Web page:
Adrenal Fatigue: Tired All The Time?
“I’m in bed and I can’t get up.”
If this sounds like you, then read further.
- Are you experiencing stress related adrenal fatigue?
- Are you tired for no reason?
- Having trouble getting up in the morning?
- Need coffee, colas, energy drinks, sodas, salty or sweet snacks to keep going?
- Feeling run down and stressed?
If you answered “yes” to these questions, then you may be experiencing adrenal fatigue.
Adrenal fatigue occurs when adrenal gland function becomes less than optimal—usually as a result of stress. An estimated 80% of people experience adrenal fatigue and the physical symptoms of stress at some point in their lives, yet it is frequently overlooked and misunderstood by the medical community. It is not the same as Addison’s disease.
In 1998, Dr. James L. Wilson coined the term “adrenal fatigue” to identify a specific kind of chronic tiredness that many people experience. It can affect anyone who undergoes frequent, persistent or severe mental, emotional or physical stress.
Adrenal function can also be an important factor in health issues ranging from allergies to obesity. Since the major job of the adrenal glands is to respond to perceived threats (stress), when it is assaulted with inordinate amounts of stress over a long period of time, it begins to secrete stress hormones, causing suppression of the immune system and a slowing down of metabolism making you more vulnerable to allergic reactions and weight gain.
What is Adrenal Fatigue?
The adrenal glands are tiny organs that rest on top of each kidney. Despite their small size, the adrenal glands play an important role in the body, producing numerous hormones that impact our development and growth, affect our ability to deal with stress and help to regulate kidney function.
The adrenal glands are comprised of two parts–the cortex and medulla–that produce hormones (chemicals messengers that regulate body functions). The medulla, or inner part of the adrenal glands, produces the hormones norepinephrine and epinephrine, which regulate the “fight or flight” response in the body, the body’s reaction to stressful events. The cortex, the outer portion of the adrenal glands, produces several hormones that affect blood pressure, blood sugar levels, water balance, growth, as well as some sexual characteristics.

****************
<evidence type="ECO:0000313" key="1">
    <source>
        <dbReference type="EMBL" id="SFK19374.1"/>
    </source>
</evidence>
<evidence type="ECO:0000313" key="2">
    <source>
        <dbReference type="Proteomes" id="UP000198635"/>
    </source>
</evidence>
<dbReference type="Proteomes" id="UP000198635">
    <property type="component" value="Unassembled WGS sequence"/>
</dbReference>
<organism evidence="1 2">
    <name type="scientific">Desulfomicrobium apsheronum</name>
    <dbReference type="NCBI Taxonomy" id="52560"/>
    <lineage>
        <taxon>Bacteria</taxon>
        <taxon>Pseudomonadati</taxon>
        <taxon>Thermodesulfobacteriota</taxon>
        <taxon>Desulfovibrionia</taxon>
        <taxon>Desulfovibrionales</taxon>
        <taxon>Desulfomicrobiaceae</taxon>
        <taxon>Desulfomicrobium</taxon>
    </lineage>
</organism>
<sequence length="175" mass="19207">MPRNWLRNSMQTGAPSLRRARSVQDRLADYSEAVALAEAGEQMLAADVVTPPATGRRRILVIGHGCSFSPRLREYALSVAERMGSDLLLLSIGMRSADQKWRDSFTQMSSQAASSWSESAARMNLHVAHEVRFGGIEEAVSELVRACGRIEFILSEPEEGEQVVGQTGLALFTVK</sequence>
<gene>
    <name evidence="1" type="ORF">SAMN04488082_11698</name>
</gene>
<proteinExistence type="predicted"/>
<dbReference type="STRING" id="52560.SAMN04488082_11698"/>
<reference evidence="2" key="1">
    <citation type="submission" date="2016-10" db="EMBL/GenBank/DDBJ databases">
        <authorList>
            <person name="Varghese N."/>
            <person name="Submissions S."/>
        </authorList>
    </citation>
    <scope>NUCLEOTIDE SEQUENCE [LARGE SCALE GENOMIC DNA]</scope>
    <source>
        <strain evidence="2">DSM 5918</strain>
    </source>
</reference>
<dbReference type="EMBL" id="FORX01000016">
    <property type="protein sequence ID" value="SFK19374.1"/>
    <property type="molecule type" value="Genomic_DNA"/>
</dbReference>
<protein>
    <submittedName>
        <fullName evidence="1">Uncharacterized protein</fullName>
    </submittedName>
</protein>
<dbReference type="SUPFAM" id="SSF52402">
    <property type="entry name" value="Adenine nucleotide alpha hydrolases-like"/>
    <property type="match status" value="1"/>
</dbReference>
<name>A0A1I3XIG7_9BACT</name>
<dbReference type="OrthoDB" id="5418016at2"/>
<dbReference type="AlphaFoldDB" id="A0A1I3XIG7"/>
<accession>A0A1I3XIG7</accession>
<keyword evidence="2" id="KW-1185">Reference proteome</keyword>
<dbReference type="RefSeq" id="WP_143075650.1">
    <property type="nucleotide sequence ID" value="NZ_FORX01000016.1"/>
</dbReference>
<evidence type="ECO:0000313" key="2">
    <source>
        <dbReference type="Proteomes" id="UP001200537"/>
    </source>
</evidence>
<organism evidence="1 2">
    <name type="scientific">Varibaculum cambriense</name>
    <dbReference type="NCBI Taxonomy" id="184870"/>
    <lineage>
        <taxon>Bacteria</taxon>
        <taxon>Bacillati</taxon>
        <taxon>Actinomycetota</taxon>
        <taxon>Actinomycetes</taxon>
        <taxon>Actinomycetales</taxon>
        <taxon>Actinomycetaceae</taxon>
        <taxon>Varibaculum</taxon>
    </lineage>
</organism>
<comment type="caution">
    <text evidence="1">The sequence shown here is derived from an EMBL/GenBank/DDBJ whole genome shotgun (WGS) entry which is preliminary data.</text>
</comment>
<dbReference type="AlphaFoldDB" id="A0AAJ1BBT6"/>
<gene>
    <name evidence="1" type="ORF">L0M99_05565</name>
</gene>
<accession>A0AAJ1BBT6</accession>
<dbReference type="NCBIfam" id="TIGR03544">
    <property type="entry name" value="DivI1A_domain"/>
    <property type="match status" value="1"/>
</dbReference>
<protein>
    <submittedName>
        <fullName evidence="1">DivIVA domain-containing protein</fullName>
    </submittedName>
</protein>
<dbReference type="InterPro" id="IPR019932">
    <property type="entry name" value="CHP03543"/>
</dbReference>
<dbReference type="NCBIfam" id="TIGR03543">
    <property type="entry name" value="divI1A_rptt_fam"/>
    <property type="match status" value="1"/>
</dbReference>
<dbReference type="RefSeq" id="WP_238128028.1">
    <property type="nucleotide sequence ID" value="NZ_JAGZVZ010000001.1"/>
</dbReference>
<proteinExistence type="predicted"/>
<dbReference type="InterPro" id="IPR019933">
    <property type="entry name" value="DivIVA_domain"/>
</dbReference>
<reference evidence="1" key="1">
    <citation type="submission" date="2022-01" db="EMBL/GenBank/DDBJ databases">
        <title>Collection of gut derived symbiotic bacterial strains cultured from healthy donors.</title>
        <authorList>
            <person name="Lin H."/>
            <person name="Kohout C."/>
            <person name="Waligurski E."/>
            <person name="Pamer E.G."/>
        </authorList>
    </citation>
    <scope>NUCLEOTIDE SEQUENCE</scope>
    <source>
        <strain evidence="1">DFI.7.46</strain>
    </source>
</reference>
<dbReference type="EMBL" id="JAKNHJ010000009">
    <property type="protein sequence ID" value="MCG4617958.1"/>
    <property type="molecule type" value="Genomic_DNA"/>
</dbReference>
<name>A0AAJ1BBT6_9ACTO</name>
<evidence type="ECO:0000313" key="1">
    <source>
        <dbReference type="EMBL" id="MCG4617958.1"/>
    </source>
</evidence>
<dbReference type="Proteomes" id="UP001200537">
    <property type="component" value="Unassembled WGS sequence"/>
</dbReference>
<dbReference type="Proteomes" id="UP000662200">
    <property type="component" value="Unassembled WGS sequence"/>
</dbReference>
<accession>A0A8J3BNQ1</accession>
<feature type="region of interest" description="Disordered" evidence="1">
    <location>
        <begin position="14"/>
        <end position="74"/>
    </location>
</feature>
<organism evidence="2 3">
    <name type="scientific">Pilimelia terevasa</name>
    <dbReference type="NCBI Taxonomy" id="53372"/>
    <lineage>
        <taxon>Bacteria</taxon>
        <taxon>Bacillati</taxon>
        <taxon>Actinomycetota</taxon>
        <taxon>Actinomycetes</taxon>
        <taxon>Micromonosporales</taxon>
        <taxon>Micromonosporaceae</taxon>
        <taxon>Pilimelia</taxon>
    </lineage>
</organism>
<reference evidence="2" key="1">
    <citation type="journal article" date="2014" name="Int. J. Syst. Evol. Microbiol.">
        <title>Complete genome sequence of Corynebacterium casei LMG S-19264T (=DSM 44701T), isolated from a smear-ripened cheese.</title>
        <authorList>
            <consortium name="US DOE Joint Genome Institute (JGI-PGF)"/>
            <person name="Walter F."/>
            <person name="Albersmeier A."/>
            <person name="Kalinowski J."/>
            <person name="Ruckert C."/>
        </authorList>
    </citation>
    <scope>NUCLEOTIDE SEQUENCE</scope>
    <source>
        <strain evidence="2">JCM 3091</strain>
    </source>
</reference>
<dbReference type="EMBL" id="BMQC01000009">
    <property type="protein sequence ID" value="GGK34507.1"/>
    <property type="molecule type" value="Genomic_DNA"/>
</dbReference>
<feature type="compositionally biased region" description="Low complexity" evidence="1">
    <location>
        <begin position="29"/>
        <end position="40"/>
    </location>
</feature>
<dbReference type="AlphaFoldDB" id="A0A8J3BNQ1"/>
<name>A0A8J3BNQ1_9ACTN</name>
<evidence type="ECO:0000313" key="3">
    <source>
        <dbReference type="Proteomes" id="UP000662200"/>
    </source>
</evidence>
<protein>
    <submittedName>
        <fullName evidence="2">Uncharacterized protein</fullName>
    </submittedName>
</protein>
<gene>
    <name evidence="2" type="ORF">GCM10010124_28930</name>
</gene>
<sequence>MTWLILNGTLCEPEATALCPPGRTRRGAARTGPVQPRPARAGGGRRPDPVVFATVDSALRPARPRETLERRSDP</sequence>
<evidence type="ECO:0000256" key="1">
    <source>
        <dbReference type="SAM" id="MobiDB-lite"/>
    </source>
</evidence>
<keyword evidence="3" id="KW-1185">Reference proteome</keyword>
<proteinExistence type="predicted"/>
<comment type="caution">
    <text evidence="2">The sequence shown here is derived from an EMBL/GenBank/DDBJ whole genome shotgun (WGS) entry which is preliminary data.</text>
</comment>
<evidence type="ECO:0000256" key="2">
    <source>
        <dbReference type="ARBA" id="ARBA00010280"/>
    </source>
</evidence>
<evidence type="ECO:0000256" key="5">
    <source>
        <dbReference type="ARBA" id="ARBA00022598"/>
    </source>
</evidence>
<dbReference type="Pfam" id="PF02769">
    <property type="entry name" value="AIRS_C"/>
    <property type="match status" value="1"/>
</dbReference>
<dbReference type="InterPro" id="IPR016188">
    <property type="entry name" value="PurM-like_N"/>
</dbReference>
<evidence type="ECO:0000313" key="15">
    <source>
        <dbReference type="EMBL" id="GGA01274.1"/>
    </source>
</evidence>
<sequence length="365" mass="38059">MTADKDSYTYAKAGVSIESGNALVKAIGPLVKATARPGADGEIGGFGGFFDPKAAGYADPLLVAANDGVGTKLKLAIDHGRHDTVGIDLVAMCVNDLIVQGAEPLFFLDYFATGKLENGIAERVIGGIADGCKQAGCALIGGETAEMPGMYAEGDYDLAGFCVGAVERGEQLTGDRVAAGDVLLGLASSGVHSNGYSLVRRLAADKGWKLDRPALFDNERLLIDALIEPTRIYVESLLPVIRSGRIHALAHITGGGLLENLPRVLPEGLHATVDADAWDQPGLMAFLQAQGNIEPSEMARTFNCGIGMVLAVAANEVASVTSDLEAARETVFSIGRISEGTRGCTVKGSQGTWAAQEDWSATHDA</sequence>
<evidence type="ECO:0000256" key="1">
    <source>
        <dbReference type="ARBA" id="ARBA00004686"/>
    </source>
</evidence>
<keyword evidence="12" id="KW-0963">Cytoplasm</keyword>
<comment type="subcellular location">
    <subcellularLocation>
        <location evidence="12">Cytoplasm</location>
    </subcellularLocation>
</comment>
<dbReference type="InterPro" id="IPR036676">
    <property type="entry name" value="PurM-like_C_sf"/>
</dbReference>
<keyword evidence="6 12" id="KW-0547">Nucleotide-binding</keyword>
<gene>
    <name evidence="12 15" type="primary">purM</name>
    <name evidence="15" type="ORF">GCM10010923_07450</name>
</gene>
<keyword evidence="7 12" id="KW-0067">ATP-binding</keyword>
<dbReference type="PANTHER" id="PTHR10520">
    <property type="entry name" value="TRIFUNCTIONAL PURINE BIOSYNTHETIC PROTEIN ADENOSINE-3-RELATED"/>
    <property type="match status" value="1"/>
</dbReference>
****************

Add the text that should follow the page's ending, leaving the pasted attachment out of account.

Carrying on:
With each increment of reduction in adrenal function, every organ and system in your body is more profoundly affected as the functions of growth, metabolism, regulating blood pressure, blood sugar, kidney function and hormone production are compromised.
Changes occur in your carbohydrate, protein and fat metabolism, fluid and electrolyte balance, heart and cardiovascular system and even sex drive. Many other alterations take place at the biochemical and cellular levels in response to and to compensate for the decrease in adrenal hormones that occurs with adrenal fatigue. Your body does its best to make up for under-functioning adrenal glands, but it does so at a price.
This syndrome has been known by many other names throughout the past century, such as non-Addison’s hypoadrenia, sub-clinical hypoadrenia, neurasthenia, adrenal neurasthenia, adrenal apathy and adrenal fatigue. Although it affects millions of people in the U.S. and around the world, conventional medicine does not yet recognize it as a distinct syndrome.
What Causes Adrenal Fatigue?
Adrenal fatigue is produced when your adrenal glands cannot adequately meet the demands of stress. The adrenal glands mobilize your body’s responses to every kind of stress (whether it’s physical, emotional, or psychological) through hormones that regulate energy production and storage, immune function, heart rate, muscle tone and other processes that enable you to cope with the stress.
Whether you have an emotional crisis such as the death of a loved one, a physical crisis such as major surgery, or any type of severe repeated or constant stress in your life, your adrenals have to respond to the stress and maintain homeostasis. If their response is inadequate, you are likely to experience some degree of adrenal fatigue.
During adrenal fatigue your adrenal glands function, but not well enough to maintain optimal homeostasis because their output of regulatory adrenal hormones has been diminished – usually by over-stimulation. Over-stimulation of your adrenals can be caused either by a very intense single stress, or by chronic or repeated stresses that have a cumulative effect.
Anyone can experience adrenal fatigue at some time in his or her life. An illness, a life crisis, or a continuing difficult situation can drain the adrenal resources of even the healthiest person. However, there are factors that can make you more susceptible to adrenal fatigue. These include: